Why didn’t 710 become “Shea’s Arena Theatre” or something to build up the Shea’s brand?
Because that’s not what we’re trying to do. We created it as a separate entity for a reason. The building has a strong reputation for theater. There are elements of the history of theater in that building we would like to continue and maintain.
Our business plan is very clear. First and foremost, our goal is to collaborate with other theater companies in Western New York, all twenty-two of them. And when I say collaborate, what I mean is to provide a venue where they can present their material on the stage and have the potential to generate more dollars because there are more seats.
They provide us with a production. We provide them with a venue and we work out a contract. They get the bigger portion of it because their expenses are bigger than ours are.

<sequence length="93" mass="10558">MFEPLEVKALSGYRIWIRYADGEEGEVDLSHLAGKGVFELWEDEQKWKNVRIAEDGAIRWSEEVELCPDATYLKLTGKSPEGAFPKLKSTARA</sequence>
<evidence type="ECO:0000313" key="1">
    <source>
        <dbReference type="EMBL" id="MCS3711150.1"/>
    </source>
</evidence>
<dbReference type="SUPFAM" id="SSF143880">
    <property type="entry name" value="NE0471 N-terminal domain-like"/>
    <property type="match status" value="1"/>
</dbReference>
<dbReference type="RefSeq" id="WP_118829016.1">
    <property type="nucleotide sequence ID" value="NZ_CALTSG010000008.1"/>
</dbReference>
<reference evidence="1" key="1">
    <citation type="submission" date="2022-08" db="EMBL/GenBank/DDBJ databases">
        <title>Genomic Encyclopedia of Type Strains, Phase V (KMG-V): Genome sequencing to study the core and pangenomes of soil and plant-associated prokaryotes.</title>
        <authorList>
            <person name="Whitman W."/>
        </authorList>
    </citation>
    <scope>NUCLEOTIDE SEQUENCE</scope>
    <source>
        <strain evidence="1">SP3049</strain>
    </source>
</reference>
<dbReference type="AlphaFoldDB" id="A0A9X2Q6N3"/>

The next element is to do similar collaborations with regional theater companies, whether it be Geva [Theatre in Rochester] or Cleveland Play House. We’ll deal with anybody anywhere.
The third level will be shows like we’re opening with [Seth’s Big Fat Broadway Show and John Lithgow - Stories By Heart] that we bring in from wherever we find them. They’re shows that are more national in nature. May or may not have a star. However, we do hope to continue the tradition of bringing name stars into the building.
We hope to collaborate with Niagara University, Fredonia, Buff State…UB’s theater department has an interest. We’ll bring university theater to the stage as well.
What’s your reaction to the criticism some people have had—that it will siphon away money and donor support from the local theaters that exist?